Notwithstanding that human rights protection for all women are guaranteed in various international instruments including the U.N. Security Council Resolution 1325 on women, peace and security which deals with the impact of conflict situations on women and girls especially as victims of sexual violence, the African Commission on Human and Peoples’ Rights Resolution on the Right to a Remedy and Reparation for Women and Girls Victims of Sexual Violence, the Protocol to the African Charter on Human and Peoples’ Rights on the Rights of Women in Africa, Article 18 of the African Charter on Human and Peoples’ Rights, Article 5 of the Convention on the Elimination of All Forms of Discrimination Against Women (CEDAW), the Solemn Declaration on Gender Equality in Africa, states continue to fail in their obligation to protect the rights of lesbian, bisexual and transgender women;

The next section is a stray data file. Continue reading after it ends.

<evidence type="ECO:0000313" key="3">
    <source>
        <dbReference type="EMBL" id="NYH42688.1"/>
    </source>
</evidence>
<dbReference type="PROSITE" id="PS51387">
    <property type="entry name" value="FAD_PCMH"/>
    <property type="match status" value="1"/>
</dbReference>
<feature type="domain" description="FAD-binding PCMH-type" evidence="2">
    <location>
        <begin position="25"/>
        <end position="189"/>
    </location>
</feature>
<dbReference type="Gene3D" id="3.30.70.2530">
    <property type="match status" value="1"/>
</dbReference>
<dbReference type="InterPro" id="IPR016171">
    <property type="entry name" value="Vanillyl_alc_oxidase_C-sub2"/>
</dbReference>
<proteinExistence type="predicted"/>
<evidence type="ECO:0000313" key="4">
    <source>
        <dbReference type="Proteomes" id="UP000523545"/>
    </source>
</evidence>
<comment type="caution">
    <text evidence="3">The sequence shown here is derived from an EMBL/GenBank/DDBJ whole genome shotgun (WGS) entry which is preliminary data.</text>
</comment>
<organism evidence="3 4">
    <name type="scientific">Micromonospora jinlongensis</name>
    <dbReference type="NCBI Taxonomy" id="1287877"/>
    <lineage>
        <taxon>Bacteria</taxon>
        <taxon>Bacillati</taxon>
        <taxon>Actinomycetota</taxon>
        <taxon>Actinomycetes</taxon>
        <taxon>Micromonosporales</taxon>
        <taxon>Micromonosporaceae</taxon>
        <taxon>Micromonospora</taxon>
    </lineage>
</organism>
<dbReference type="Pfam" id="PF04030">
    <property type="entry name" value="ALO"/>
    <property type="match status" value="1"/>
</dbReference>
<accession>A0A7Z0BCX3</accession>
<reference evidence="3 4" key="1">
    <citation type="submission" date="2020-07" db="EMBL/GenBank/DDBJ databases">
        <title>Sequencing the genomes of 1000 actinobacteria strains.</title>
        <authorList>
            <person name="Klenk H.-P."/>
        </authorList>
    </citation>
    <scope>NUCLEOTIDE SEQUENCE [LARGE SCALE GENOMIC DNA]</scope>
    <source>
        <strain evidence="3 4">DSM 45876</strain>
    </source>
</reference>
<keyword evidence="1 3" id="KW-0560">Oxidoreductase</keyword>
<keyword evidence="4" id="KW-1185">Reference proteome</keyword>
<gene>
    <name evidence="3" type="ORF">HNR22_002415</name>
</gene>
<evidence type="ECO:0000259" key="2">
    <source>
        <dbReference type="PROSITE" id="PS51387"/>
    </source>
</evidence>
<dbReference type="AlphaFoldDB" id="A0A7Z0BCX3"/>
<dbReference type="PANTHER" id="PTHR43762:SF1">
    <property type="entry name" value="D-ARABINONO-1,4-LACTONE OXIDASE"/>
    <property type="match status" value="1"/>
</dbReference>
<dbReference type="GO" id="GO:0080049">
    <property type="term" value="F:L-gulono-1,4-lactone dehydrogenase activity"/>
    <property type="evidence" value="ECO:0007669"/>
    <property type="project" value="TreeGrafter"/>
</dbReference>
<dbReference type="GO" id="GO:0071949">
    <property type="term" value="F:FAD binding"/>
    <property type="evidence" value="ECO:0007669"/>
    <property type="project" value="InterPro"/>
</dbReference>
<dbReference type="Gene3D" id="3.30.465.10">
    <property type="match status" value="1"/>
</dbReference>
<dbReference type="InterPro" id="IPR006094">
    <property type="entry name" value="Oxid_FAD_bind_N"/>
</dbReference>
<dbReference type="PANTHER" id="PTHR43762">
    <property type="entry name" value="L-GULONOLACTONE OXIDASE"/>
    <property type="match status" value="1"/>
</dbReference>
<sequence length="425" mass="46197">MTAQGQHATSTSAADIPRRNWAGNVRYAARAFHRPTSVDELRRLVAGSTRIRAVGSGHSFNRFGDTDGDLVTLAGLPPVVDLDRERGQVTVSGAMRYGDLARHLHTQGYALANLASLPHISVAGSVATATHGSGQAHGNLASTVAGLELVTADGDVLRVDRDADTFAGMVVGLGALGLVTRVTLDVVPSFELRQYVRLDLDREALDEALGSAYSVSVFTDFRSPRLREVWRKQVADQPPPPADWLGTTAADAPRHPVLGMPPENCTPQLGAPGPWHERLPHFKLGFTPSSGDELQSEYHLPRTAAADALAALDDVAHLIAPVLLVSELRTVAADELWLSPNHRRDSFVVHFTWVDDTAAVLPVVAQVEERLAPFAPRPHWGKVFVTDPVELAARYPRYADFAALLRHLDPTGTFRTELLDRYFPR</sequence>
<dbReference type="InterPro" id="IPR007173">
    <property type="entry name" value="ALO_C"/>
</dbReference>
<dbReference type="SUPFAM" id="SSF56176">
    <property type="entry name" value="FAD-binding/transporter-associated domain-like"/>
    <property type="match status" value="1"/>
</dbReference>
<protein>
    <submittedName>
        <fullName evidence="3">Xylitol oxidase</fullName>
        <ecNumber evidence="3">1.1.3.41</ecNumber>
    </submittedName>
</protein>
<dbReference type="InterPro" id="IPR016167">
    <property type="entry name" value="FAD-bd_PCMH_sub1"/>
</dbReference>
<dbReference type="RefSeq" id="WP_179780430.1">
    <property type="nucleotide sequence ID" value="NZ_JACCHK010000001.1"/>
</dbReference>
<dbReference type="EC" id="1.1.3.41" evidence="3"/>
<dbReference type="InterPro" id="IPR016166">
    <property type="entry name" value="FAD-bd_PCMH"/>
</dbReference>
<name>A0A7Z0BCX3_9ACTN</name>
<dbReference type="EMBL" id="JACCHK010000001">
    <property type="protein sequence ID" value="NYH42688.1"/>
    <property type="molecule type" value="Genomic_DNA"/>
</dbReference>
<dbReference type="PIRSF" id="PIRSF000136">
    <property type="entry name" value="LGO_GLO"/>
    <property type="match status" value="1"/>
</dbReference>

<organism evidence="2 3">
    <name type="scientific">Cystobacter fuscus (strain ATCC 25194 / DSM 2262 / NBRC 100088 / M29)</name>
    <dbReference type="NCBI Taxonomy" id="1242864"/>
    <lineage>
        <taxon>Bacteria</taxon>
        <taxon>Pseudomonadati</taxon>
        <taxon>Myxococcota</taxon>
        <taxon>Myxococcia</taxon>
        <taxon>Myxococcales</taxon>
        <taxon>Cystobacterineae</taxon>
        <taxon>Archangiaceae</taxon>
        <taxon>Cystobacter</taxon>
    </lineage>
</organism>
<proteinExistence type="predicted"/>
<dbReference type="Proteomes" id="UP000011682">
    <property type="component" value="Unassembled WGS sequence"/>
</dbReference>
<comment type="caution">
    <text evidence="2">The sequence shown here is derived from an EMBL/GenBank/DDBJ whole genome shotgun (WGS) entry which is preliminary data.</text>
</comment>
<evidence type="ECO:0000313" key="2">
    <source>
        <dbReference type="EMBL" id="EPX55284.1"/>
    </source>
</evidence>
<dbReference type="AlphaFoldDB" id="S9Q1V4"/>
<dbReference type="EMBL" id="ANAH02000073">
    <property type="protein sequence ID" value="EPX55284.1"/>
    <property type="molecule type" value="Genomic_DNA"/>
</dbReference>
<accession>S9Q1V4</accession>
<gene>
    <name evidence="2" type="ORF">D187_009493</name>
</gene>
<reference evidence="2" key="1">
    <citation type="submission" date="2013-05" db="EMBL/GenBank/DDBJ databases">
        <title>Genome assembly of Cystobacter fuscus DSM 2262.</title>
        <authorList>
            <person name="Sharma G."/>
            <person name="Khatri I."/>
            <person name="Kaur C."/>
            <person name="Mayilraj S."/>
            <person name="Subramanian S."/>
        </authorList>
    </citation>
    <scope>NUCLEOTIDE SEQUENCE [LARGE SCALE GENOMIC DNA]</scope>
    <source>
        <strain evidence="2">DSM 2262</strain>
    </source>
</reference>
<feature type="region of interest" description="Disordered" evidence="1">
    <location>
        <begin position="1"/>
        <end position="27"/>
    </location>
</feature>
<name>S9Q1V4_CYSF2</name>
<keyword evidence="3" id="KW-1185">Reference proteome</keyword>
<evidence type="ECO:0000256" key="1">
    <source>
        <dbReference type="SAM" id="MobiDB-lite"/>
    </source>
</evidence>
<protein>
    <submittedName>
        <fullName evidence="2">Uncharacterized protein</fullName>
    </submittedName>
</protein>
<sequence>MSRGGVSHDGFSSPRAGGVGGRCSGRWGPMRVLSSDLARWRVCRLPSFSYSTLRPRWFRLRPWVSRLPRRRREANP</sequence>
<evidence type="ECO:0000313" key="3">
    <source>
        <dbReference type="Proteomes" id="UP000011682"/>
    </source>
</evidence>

Noting that Article 60 of the African Charter requires the African Commission on Human and Peoples’ Rights to draw inspiration from the content of other international treaties and laws, and further noting that articles 2(1) and 26 of the International Covenant on Civil and Political Rights (ICCPR), to which all African states are party, as well article 2 of the International Covenant of Economic, Social and Cultural Rights (ICESCR) establish the principle of non discrimination on grounds of sexual orientation, as elaborated respectively by the United Nations Human Rights Committee and the United Nations Committee on Economic, Social and Cultural Rights; and that U.N. treaty bodies and Special Procedures, including the U.N. Working Group on Arbitrary Detention, the U.N. Special Rapporteur on torture and other inhuman, degrading and cruel punishments and treatments, the UN Committee on Social, Economic and Cultural Rights, and the Committee on the Elimination of Discrimination against Women, have consistently held that all U.N. treaties include protection against discrimination based on sexual orientation and gender identity;